DEERFIELD — A bunch of state representatives representing the Joint Committee on Hashish Coverage toured Bar-Means Farm’s hemp discipline on Friday afternoon for an on-the-ground perspective of the trade.
The tour was the ultimate cease on the committee’s journey across the Pioneer Valley’s hemp and hashish industries. The group additionally made stops in Holyoke and on the New England Remedy Entry (NETA) dispensary in Northampton.
Peter Melnik, Bar-Means Farm’s proprietor, gave the legislators a hay-wagon tour round his property, the place he thanked the legislators for popping out, but additionally highlighted a few of the challenges of working inside Massachusetts’ rules on his 30-acre hemp discipline.
“The foundations and rules, for a layman like me, they make no sense,” Melnik mentioned. “We as a rustic must recover from the truth that hemp just isn’t marijuana.”
Whereas on the wagon trip, Melnik talked in regards to the stringent testing and harvesting insurance policies the state has in place. Every pattern taken by the state will need to have 0.3 % or much less THC in it; in any other case it can’t be offered. If a discipline has three “scorching” exams in a row, the sector should be destroyed. The sphere should even be harvested inside 15 days of the check; in any other case, it should be destroyed. He mentioned the state supervises the destruction and it’s a waste of a usable useful resource, however they must play by the principles.
“Massachusetts type of stumbles in harvesting,” Melnik mentioned. “We actually simply put our head down and gamble.”
He added that the state is “toeing the federal line” in relation to regulation — marijuana remains to be unlawful federally — and he mentioned he will get the sensation the state makes it troublesome to develop hemp, regardless of its variations from marijuana.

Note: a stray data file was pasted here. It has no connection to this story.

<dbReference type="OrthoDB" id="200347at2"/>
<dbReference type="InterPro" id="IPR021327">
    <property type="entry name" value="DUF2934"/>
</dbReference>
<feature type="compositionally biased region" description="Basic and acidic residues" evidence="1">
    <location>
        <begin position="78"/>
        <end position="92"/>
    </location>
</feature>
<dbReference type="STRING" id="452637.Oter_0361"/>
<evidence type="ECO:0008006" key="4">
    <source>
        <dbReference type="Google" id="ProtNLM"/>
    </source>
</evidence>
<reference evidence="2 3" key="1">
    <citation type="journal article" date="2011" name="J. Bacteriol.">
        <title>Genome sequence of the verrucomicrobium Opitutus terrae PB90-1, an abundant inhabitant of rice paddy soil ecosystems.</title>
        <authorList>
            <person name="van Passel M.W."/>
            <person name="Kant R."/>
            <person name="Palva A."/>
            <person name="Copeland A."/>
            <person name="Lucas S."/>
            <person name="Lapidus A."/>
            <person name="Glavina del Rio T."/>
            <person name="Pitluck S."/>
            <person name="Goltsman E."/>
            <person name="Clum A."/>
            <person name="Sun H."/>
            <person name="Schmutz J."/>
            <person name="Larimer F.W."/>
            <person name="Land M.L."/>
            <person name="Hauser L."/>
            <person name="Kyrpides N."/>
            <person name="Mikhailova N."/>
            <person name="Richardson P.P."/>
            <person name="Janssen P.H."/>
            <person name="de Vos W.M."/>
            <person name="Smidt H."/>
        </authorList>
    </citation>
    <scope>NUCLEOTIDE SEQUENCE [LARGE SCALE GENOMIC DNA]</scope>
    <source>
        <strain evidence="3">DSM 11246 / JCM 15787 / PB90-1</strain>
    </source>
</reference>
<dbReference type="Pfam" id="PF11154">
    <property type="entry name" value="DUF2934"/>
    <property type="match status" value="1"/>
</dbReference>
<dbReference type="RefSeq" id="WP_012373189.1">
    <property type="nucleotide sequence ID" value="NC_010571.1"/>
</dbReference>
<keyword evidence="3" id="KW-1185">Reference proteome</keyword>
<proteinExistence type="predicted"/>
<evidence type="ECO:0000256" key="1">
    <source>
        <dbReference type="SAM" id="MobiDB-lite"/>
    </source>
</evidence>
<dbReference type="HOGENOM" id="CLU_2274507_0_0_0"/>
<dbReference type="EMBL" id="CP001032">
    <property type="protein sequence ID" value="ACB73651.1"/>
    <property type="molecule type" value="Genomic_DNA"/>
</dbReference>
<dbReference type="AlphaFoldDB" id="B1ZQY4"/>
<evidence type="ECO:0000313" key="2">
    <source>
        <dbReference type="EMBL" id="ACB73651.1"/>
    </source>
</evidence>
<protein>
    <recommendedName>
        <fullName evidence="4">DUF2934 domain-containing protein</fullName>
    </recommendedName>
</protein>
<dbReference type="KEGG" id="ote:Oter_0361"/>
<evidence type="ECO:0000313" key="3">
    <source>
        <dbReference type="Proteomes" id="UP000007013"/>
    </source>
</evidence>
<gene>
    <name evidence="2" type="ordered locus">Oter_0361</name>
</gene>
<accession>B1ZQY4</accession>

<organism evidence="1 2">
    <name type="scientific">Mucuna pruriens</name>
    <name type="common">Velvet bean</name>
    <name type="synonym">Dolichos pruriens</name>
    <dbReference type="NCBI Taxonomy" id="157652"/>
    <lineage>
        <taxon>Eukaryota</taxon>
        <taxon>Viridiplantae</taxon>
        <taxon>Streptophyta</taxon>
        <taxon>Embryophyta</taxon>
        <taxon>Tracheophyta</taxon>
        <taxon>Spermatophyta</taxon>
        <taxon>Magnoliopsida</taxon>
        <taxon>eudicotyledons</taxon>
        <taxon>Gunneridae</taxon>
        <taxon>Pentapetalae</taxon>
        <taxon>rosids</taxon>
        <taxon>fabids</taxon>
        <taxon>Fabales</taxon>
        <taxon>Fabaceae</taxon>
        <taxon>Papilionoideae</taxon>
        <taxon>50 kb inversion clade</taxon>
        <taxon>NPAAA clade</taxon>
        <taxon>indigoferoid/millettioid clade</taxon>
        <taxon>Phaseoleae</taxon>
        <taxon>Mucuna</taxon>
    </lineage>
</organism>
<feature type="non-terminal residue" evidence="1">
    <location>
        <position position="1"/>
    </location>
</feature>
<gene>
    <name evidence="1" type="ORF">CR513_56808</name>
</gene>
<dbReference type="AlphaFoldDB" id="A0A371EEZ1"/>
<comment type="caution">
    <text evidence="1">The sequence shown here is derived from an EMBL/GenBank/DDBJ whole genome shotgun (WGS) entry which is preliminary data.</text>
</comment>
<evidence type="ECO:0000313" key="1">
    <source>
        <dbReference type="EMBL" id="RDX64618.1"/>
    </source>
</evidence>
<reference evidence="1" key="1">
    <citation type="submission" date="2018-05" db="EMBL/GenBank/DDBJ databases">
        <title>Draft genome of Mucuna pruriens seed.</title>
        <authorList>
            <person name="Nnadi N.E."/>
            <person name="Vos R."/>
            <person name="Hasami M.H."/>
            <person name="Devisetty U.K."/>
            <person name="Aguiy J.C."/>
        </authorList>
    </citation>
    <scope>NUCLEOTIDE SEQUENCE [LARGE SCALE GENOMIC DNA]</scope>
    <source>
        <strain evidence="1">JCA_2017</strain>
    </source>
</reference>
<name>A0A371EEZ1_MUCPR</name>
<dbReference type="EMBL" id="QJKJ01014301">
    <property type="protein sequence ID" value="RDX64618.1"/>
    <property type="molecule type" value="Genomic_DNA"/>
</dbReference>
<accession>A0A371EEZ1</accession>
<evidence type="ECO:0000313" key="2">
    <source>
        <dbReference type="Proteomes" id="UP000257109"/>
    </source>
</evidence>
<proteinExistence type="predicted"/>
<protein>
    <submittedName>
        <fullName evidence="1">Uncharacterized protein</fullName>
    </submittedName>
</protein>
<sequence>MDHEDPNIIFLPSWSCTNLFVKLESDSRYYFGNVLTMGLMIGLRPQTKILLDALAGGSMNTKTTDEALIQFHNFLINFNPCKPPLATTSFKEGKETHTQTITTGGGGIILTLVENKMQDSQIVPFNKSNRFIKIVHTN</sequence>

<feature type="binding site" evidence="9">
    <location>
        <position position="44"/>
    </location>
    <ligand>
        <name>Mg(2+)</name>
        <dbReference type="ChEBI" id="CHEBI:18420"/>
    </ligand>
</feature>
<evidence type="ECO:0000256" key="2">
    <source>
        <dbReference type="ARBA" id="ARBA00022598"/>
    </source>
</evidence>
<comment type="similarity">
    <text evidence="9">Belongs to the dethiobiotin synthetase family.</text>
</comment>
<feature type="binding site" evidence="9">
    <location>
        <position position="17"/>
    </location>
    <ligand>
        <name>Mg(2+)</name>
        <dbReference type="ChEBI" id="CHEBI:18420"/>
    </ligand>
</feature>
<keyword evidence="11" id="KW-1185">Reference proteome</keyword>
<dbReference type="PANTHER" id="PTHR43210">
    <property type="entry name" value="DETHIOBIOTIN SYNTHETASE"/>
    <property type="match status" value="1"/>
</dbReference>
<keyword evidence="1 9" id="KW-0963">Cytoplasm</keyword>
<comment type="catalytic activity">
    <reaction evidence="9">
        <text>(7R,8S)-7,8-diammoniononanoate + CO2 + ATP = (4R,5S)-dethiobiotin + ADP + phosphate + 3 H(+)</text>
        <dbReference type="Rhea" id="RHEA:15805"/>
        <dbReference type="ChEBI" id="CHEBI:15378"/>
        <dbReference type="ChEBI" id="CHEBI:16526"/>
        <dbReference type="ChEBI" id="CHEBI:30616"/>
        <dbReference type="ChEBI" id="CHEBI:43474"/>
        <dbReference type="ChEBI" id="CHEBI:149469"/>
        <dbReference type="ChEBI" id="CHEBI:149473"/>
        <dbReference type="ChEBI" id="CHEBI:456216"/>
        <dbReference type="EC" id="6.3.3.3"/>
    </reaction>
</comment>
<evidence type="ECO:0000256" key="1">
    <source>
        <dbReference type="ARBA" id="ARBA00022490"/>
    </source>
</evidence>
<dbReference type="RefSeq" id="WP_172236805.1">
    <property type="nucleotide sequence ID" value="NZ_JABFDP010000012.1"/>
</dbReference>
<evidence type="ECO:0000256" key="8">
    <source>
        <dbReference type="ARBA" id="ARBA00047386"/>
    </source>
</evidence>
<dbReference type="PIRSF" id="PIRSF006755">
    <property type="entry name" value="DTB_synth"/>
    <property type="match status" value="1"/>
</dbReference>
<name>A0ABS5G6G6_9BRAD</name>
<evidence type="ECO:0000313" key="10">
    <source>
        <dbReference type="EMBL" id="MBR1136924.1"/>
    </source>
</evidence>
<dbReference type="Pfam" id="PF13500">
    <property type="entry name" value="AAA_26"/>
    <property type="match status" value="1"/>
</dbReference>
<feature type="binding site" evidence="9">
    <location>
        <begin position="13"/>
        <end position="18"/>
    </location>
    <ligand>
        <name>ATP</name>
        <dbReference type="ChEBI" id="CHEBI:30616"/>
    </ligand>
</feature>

“I really feel just like the state is attempting to make me a prison,” Melnik mentioned. “I’m only a farmer attempting to develop a crop.”
Past the difficulties of state rules, Melnik mentioned the “wealthy soil” of Franklin County is a good place to develop hemp and the plant has “numerous potential” to turn into one of many nation’s main exports together with staples like corn.
“Massachusetts goes to be a spot, the Pioneer Valley goes to be a spot the place hemp is grown,” Melnik mentioned. “I applaud the Legislature and governor for believing hemp may be grown in Massachusetts.”
Bar-Means Farm sends all of its hemp harvests to Heritage CBD in Northampton. Melnik mentioned the corporate does numerous its enterprise outdoors of Massachusetts due to rules and it’s “sitting on a whole lot of hundreds of gallons of hemp oil.”
Melnik began rising hemp in 2019 and noticed it as one other alternative to maintain the farm rising, which was in keeping with how his great-grandfather grew onions, his grandfather grew tobacco and the way his dad is a “cow man.”
“This farm has achieved plenty of various things,” Melnik mentioned. “This isn’t Iowa, so we’ve to maximise what we’ve.”
State Rep. Daniel Donahue, D-Worcester, who’s the Home chair of the Joint Committee on Hashish Coverage, mentioned it was his first time touring a hemp farm and he’s “wanting ahead to all of the successes” of the trade.
Donahue added that the tour was an opportunity to see how precise farmers had been affected by laws and gave some concepts on the right way to assist them navigate the rules.
“(The tour will assist) draft up extra rules and make it a extra profitable a part of our agriculture,” Donahue mentioned. “We’re holding a bunch of hearings and this provides us a concrete perspective on any legislative fixes.”
State Rep. Natalie Blais, D-Sunderland, mentioned the cease at Bar-Means Farm was not initially part of the committee’s itinerary, however she organized it as a result of she felt the representatives wanted to see it to finest perceive the trade.
“That is the place it’s a must to go. It’s essentially the most revolutionary hemp farm,” Blais mentioned. “I made a promise to convey Boston to Western Mass. and it’s so necessary for them to see this work.”
Chris Larabee may be reached at firstname.lastname@example.org or 413-930-4081.